Multiple ocular developmental defects in four closely related alpacas

Kelly E. Knickelbein, David J. Maggs, Christopher Michael Reilly, Kathryn L. Good, Juliet R. Gionfriddo

Research output: Contribution to journalArticle

2 Scopus citations

Abstract

Objective: To describe the clinical, gross pathologic, and histopathologic findings for a visually impaired 5.8-year-old female alpaca with multiple ocular abnormalities, as well as the clinical findings for three closely related alpacas. Animals studied: Four alpacas. Procedures: Ophthalmic examination was performed on a 16-month-old female alpaca following observation of visual impairment while hospitalized for an unrelated illness. Following acute systemic decline and death 4.5 years later, the alpaca's brain, optic nerves, and eyes were examined grossly and histologically. Ophthalmic examination of three closely related alpacas was subsequently performed. Results: The 16-month-old female alpaca (Alpaca 1) had ophthalmoscopic findings suggestive of a coloboma or hypoplasia of the retinal pigment epithelium (RPE) and choroid, and suspected optic nerve hypoplasia OU. Histopathology performed 4.5 years later revealed moderate to severe choroidal, RPE, and retinal hypoplasia with multifocal retinal detachments OU. However, the optic nerves were normal in size and histologic appearance when compared to an age-matched control. Clinical evaluation of the 2-year-old son of Alpaca 1 revealed iris colobomata OU and choroidal dysplasia/hypoplasia OD in addition to nonpathologic variations in melanin density including heterochromia iridis and a subalbinotic fundus OU. Clinical evaluation of the 13-year-old mother of Alpaca 1 revealed heterochromia iridis, cataracts, and a subalbinotic fundus OU. A 2-year-old half-brother of Alpaca 1 had an RPE and choroidal coloboma OS. Conclusion: The developmental ocular abnormalities diagnosed in these closely related alpacas are likely hereditary.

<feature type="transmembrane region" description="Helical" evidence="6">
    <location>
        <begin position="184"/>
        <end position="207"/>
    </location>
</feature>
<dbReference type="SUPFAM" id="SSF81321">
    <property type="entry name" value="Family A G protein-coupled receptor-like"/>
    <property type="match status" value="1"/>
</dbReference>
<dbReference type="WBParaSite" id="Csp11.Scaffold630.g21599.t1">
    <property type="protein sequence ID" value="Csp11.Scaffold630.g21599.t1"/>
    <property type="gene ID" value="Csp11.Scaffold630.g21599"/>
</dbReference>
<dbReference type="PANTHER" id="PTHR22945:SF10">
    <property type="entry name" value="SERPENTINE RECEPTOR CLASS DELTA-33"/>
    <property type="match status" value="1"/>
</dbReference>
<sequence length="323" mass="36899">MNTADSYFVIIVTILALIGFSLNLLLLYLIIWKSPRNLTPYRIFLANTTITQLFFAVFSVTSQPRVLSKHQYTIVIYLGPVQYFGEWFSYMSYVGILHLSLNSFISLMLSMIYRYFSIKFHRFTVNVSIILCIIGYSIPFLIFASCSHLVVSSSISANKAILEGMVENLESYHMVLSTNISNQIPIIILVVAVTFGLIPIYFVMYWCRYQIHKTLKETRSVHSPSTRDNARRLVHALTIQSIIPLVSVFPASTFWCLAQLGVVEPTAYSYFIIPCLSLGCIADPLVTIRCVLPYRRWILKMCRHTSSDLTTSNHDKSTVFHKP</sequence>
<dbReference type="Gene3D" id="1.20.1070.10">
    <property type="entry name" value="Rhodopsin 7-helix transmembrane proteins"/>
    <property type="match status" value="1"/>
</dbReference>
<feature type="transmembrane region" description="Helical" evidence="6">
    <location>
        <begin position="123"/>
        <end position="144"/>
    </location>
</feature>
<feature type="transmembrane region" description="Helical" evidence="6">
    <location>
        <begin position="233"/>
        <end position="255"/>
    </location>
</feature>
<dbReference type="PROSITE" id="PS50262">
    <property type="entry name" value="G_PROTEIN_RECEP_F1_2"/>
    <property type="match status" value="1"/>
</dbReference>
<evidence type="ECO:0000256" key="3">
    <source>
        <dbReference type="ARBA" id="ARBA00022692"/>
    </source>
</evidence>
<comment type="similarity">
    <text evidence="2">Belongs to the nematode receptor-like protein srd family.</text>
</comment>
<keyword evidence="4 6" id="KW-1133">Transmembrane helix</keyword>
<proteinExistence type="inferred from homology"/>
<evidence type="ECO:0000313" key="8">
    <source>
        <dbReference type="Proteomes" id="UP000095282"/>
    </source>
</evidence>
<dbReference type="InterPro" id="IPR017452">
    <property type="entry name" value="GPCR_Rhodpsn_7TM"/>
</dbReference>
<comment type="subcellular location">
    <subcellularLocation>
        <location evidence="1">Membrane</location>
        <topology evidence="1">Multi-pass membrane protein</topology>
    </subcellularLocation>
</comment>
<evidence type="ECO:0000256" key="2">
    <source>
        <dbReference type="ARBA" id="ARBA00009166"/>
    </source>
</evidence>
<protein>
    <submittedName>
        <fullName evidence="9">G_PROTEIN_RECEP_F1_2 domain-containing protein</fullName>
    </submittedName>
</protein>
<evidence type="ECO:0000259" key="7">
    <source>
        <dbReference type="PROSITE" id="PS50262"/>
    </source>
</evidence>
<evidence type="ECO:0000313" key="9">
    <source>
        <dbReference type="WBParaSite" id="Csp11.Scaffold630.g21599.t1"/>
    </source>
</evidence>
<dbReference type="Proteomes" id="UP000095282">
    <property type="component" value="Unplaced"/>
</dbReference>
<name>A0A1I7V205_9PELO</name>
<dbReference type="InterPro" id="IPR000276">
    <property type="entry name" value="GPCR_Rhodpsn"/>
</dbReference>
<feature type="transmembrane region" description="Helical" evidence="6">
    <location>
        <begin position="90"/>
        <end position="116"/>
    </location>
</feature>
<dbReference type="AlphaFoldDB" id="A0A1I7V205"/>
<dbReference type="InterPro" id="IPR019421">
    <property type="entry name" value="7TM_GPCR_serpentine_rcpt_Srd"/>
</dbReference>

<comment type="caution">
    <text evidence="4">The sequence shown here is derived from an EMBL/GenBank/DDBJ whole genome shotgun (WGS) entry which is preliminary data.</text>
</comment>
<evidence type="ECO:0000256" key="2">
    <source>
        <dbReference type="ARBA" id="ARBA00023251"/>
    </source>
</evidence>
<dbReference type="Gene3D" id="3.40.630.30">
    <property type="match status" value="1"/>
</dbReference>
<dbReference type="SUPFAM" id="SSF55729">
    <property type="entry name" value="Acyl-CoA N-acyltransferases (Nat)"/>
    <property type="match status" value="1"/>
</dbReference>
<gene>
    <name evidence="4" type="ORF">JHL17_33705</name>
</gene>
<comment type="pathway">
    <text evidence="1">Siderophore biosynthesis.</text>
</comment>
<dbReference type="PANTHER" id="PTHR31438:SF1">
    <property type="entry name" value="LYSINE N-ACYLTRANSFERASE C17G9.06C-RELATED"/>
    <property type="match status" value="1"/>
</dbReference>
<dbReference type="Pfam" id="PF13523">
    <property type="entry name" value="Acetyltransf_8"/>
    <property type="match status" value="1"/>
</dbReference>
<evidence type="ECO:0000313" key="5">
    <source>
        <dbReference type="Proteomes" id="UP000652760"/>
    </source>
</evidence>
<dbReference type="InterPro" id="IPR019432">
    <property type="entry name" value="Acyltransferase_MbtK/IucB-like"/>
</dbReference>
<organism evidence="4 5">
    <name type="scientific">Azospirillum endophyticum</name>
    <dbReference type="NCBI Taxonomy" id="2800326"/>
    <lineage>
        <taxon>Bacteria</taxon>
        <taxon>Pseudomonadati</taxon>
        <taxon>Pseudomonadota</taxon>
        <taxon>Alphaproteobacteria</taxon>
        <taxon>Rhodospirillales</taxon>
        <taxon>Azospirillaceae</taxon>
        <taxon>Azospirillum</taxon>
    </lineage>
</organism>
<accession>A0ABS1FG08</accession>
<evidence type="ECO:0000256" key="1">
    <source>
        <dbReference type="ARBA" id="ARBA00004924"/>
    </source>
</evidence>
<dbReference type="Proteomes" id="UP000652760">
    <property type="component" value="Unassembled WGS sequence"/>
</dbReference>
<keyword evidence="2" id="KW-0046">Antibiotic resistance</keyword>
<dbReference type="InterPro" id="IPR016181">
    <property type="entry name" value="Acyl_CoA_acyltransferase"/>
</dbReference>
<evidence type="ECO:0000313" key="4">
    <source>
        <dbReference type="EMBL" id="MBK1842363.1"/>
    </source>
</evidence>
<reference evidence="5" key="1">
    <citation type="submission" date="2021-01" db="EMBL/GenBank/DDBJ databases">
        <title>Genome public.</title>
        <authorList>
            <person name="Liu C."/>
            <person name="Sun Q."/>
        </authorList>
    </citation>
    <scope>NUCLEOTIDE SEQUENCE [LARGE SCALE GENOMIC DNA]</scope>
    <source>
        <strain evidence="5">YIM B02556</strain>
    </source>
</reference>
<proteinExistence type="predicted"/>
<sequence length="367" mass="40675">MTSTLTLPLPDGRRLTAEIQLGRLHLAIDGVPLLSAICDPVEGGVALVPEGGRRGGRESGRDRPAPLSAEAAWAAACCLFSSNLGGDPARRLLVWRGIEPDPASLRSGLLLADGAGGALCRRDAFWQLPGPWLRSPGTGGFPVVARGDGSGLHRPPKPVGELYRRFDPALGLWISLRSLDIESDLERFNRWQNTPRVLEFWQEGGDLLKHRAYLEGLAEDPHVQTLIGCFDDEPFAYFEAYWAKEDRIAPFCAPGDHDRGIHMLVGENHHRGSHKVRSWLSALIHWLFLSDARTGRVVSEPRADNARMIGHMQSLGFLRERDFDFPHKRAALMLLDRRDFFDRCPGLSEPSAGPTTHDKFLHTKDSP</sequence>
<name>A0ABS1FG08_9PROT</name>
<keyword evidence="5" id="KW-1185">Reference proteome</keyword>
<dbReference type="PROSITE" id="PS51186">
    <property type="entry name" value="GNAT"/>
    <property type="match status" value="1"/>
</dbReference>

Original languageEnglish (US)
JournalVeterinary Ophthalmology
DOIs
StateAccepted/In press - Jan 1 2018

Keywords

  • Camelid
  • Coloboma
  • Developmental
  • Embryology
  • Hereditary
  • Ocular dysgenesis

ASJC Scopus subject areas

  • veterinary(all)

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